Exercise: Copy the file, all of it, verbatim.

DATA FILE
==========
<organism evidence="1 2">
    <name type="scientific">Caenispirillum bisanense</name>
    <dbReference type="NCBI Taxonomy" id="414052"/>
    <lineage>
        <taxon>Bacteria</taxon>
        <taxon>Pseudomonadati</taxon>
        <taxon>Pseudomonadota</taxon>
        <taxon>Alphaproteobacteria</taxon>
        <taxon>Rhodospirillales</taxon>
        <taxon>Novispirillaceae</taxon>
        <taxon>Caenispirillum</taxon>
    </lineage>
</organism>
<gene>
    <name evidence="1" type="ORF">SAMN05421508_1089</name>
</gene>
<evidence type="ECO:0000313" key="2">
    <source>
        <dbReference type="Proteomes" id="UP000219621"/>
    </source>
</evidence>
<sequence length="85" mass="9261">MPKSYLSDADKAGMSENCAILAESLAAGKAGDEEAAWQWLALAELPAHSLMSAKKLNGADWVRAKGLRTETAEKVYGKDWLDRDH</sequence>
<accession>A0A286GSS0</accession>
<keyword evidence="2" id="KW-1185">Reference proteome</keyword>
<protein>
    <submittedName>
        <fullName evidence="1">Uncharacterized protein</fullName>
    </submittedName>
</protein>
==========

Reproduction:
<organism evidence="1 2">
    <name type="scientific">Caenispirillum bisanense</name>
    <dbReference type="NCBI Taxonomy" id="414052"/>
    <lineage>
        <taxon>Bacteria</taxon>
        <taxon>Pseudomonadati</taxon>
        <taxon>Pseudomonadota</taxon>
        <taxon>Alphaproteobacteria</taxon>
        <taxon>Rhodospirillales</taxon>
        <taxon>Novispirillaceae</taxon>
        <taxon>Caenispirillum</taxon>
    </lineage>
</organism>
<gene>
    <name evidence="1" type="ORF">SAMN05421508_1089</name>
</gene>
<evidence type="ECO:0000313" key="2">
    <source>
        <dbReference type="Proteomes" id="UP000219621"/>
    </source>
</evidence>
<sequence length="85" mass="9261">MPKSYLSDADKAGMSENCAILAESLAAGKAGDEEAAWQWLALAELPAHSLMSAKKLNGADWVRAKGLRTETAEKVYGKDWLDRDH</sequence>
<accession>A0A286GSS0</accession>
<keyword evidence="2" id="KW-1185">Reference proteome</keyword>
<protein>
    <submittedName>
        <fullName evidence="1">Uncharacterized protein</fullName>
    </submittedName>
</protein>